One woman's first experience ....


Anna wins elm mallet

Anna with her Elm mallet

peg making at Orchard Barn

First experience of making a peg

peeling Elm bast

Laine has a go at stripping Elm bast

Have you ever wondered about Orchard Barn?

I did. I saw the signs on the side of the road, occasionally saw adverts for courses in making things out of wood, clay and straw that I thought had long since stopped being made and sometimes even encountered Orchard Barners at country events but I never really understood what they were about until I visited following a presentation at our local Gardening Club.

Even so it was still difficult to pin down what Orchard Barn is about.  Nobody lives at Orchard Barn.  People come and work there giving their time as and when they can. So what were they doing?  Well essentially people, from children to those a good bit older, were doing some very practical things, sharing their skills and learning new ones to do with the ways people used to build houses and live, making best use of their environment.

We hear a lot about the environment these days and I like others, have come to the conclusion that there is something distinctly unsatisfying about our throw away, consumer dominated way of life especially if we consider what we are leaving behind for future generations.  I seem to spend my time chasing my own tail trying to pack more and more into my day and yet still not have the time to appreciate and enjoy much of it.  I felt that I needed an injection of New Perspective.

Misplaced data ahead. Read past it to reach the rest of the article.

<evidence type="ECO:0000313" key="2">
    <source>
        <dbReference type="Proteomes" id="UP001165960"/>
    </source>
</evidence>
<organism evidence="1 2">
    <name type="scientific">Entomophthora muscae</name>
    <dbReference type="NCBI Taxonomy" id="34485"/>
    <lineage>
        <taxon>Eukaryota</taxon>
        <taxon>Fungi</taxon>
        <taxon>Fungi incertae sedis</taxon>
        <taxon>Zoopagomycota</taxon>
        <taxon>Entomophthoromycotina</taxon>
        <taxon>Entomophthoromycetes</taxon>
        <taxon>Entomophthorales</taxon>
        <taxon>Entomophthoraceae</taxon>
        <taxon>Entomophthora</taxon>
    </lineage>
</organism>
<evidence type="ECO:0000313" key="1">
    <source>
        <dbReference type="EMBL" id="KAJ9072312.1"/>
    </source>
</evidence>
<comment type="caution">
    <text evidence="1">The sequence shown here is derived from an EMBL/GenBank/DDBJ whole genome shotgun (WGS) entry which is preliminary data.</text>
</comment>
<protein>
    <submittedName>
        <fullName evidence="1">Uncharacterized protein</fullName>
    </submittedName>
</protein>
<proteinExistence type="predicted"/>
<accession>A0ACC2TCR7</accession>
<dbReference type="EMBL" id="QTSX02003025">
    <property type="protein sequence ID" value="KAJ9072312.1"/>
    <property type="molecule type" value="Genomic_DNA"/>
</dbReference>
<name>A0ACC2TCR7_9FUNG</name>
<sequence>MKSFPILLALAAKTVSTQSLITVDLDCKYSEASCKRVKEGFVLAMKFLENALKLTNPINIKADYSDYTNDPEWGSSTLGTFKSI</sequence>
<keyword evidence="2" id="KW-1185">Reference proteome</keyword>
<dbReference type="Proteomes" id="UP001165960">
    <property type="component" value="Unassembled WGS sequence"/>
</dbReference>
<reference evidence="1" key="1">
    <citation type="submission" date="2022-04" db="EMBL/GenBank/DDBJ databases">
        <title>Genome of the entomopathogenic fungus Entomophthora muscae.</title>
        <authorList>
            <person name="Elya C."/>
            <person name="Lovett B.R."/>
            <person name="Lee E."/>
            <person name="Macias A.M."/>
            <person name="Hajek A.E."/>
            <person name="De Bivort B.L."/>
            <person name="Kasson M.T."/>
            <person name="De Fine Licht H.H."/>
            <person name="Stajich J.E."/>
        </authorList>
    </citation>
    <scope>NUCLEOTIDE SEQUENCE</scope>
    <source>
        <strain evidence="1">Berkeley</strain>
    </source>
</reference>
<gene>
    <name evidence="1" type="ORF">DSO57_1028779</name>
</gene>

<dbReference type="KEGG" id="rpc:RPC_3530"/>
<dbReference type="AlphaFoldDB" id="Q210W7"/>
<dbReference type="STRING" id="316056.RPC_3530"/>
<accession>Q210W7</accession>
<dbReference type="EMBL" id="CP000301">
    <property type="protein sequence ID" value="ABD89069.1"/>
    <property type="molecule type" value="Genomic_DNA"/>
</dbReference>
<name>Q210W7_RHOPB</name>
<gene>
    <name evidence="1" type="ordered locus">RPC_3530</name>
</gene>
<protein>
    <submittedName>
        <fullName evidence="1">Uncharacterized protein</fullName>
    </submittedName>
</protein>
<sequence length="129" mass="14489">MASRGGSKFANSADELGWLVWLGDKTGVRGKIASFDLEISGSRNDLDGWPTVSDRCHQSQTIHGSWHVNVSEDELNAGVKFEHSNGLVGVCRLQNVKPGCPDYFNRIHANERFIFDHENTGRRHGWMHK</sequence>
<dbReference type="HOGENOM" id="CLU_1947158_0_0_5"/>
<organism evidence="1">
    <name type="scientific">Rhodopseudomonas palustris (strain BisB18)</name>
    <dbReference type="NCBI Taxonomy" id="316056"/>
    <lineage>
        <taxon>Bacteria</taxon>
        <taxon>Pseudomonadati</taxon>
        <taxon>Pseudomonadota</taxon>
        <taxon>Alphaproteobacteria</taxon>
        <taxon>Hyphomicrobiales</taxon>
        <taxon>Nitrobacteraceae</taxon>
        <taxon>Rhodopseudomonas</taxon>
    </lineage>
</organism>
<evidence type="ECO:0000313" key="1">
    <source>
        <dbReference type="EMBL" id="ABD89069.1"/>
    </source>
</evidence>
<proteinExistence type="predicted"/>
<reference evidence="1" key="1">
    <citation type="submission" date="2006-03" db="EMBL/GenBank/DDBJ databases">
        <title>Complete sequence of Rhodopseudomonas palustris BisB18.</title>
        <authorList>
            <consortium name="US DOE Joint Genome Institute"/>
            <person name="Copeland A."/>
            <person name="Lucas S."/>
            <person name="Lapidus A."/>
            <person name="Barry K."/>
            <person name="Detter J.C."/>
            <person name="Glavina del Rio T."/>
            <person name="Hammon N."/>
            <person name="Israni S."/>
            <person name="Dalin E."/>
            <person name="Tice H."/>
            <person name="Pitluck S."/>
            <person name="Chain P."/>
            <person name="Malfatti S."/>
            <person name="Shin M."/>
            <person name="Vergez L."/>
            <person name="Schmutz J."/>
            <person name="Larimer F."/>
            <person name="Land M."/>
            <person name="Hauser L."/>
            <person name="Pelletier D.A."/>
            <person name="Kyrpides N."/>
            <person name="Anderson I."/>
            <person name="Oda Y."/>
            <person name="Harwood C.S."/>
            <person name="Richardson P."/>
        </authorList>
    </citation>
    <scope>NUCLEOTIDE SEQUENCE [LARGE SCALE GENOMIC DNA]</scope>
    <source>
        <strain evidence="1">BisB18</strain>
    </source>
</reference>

So without really understanding quite what I was going to I went along to Orchard Barn for a “Tree to Timber” day. 

I can tell you that I am very glad that I did. 

I parked the car and approached “The Barn”.  Everything had been made by hand from the timbers of the walls, the walls themselves and the shingles that roofed it.   I thought I had walked into Tolkien’s Hobbiton.  My overriding impression of this barn – restored by people power – and of the one acre plot in which it sits, was its beauty.  We live with things that are generally made by machines.  They have neat and clean lines but when something is made by hand it has character.  It holds something of the character of the people that made that thing, whether those things are buildings or a wooden spoon.

In short I felt surrounded by things that had a life to them.

In addition to the barn on its one acre plot there are workshop areas, paths, bridges, a garden.  In these spaces people come to share and learn about making and growing things – large and small – by hand.  They learn by doing, by talking, demonstrating, swapping experiences. There are no services on the plot - electricity, mains drainage, gas cylinders – nothing and that is strangely refreshing because we are so used to feeling dependent upon these services that to feel that we can actually survive without them is strangely and wonderfully liberating.

My day was a joy of meeting people who liked solving practical problems and in working with others could, with basic tools and their hands, make things – even houses. These skills have a value in their own right.  They are the skills that our forebears developed and some, like thatcher’s, hurdle and basket makers maintain.  They ground us and connect us to the earth on which we live.  They make us feel more confident.  Of course we are not going to give up mains drainage or electric lights but neither do we have to lose our connections with the natural world in which we live. Orchard Barn feels like a portal to that balance.

So if you fancy a warm welcome and think that a bit of hands on experience would be of interest phone Sarah on 01473-658193 or email

Anna James 6th August 2018

Photos by Karen Temple-Nidd